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Enhanced CAR-T Therapy Combats Solid Tumors

A discovery can potentially improve cancer treatments in the future and give patients another means to recover from cancer.

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        A discovery can potentially improve cancer treatments in the future and give patients another means to recover from cancer. 

        The study featured in Science Advances showed that researchers from Montefiore Einstein Comprehensive Cancer Center (MECCC), the designated National Cancer Institute based in New York, developed five CAR-T therapies. The fifth proved to be the most effective and could lead to higher survival rates. 

        Dr. Xingxing Zang, a member of the MECCC Cancer Therapeutics Research Program and the study’s senior author, explained how his team strengthened CAR-T cell therapy to create a formidable solution to solid tumors:

        “We wanted our CARs to not only attach T cells to solid tumors but also—by binding specifically to B7-H3—to prevent B7-H3 from interfering with the T cells’ ability to attack and destroy cancer cells and their blood vessels.”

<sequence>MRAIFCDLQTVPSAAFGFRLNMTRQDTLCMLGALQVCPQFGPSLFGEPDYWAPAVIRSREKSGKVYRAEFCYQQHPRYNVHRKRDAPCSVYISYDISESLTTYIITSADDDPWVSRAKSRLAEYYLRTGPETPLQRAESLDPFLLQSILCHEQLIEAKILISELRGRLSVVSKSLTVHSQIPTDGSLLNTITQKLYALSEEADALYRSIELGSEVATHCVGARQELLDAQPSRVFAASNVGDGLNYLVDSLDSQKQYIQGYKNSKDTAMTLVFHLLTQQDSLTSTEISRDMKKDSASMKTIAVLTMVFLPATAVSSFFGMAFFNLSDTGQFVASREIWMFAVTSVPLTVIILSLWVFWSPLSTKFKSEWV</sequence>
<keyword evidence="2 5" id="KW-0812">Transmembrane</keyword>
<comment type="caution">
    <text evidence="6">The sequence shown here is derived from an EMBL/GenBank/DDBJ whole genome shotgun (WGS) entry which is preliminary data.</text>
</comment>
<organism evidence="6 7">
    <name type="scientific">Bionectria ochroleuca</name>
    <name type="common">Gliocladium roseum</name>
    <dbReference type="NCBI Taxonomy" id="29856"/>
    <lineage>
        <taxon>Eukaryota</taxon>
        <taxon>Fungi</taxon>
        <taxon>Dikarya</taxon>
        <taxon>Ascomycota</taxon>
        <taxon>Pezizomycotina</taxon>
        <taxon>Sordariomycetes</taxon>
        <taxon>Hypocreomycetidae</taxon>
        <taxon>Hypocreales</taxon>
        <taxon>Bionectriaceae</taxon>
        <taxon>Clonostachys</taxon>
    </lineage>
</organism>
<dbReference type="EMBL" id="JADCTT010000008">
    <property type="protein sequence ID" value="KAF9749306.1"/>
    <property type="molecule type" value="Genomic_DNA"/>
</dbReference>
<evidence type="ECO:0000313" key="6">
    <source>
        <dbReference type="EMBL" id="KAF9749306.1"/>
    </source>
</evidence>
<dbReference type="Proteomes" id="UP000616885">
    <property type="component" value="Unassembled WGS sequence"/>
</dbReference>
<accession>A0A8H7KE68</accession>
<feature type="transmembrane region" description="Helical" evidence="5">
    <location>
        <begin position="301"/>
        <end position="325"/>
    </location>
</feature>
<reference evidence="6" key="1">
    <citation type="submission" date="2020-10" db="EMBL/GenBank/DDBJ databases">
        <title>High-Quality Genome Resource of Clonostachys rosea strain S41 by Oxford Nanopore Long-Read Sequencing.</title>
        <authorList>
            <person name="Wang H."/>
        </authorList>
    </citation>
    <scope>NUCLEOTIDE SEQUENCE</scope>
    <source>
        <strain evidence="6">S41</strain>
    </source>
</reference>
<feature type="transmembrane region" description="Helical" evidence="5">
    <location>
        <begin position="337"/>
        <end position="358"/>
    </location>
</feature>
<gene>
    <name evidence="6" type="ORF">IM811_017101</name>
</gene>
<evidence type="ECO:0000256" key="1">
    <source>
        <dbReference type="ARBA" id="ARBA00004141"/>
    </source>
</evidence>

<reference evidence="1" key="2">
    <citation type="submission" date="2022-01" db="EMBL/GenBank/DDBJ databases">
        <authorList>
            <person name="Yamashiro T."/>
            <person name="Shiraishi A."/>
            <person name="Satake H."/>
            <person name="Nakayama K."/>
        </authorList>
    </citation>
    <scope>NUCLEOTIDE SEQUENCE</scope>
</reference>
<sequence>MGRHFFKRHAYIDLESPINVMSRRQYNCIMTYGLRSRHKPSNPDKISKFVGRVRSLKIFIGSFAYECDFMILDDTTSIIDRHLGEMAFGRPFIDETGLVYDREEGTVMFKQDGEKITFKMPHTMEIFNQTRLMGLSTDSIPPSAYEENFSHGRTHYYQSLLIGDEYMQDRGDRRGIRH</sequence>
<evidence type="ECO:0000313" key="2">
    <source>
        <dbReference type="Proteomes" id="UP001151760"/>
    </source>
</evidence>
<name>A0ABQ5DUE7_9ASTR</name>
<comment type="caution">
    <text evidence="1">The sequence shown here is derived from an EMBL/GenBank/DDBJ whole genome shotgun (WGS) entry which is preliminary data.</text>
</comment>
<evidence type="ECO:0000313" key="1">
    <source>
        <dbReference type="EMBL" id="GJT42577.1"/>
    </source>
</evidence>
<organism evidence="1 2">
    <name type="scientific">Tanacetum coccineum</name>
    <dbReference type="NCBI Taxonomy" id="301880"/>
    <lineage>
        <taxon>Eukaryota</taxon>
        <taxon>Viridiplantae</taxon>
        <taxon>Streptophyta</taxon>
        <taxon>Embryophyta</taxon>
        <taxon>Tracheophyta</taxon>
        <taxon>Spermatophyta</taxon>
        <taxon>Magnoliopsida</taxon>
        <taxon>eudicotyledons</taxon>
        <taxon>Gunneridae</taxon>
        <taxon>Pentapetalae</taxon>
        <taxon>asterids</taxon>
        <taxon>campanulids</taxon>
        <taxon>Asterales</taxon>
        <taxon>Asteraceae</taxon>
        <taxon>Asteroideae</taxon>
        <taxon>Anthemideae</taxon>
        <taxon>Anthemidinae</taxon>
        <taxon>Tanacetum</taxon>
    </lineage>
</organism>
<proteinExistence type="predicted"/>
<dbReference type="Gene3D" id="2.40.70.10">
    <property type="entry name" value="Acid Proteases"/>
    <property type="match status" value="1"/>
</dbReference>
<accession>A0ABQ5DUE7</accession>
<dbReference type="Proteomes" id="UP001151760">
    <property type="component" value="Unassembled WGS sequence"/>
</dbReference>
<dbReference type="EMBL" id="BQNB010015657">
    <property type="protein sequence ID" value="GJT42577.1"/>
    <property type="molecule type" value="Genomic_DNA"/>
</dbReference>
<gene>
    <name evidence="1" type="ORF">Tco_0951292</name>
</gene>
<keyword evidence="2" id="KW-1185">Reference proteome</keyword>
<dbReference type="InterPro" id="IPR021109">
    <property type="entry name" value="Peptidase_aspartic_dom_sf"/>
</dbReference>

B7-H3 is a cancer cell antigen, discovered with the help of Dr. Zang, that allows tumors to evade immune attacks by interfering with T cell function. 

        However, the team realized that merely deactivating B7-H3 was insufficient for CAR-T therapies to combat solid tumors. Instead, they integrated a costimulatory protein called TMIGD2 to activate and boost T cells upon contact with cancer cells.

        “Factors such as low-oxygen levels and immune checkpoints inside solid tumors make for a hostile microenvironment that can strongly suppress immune attack by T cells—which also have trouble penetrating solid tumors’ dense connective tissue network. It seemed possible that using TMIGD2 as a costimulatory protein could give CAR-T cells the activation boost they need to reach cancer cells and persist within solid tumors,“ said Dr. Zang, who is also a professor and the founding director of MECCC’s Institute for Immunotherapy of Cancer at Albert Einstein College of Medicine. 

        When tested on mice, the CAR-T therapy containing both the novel antibody and the TMIGD2 protein, aptly called TOP CAR, successfully kept seven of the nine mice with glioblastoma alive. Only three out of nine mice that underwent any of the remaining CAR-T therapies survived.

        Dr. Zang and the team are planning a further study to assess the capabilities of TOP CAR in treating solid tumors other than those associated with lung, pancreatic, and glioblastoma cancers.

        Read the full article here to learn more about the science behind the development of TOP CAR.

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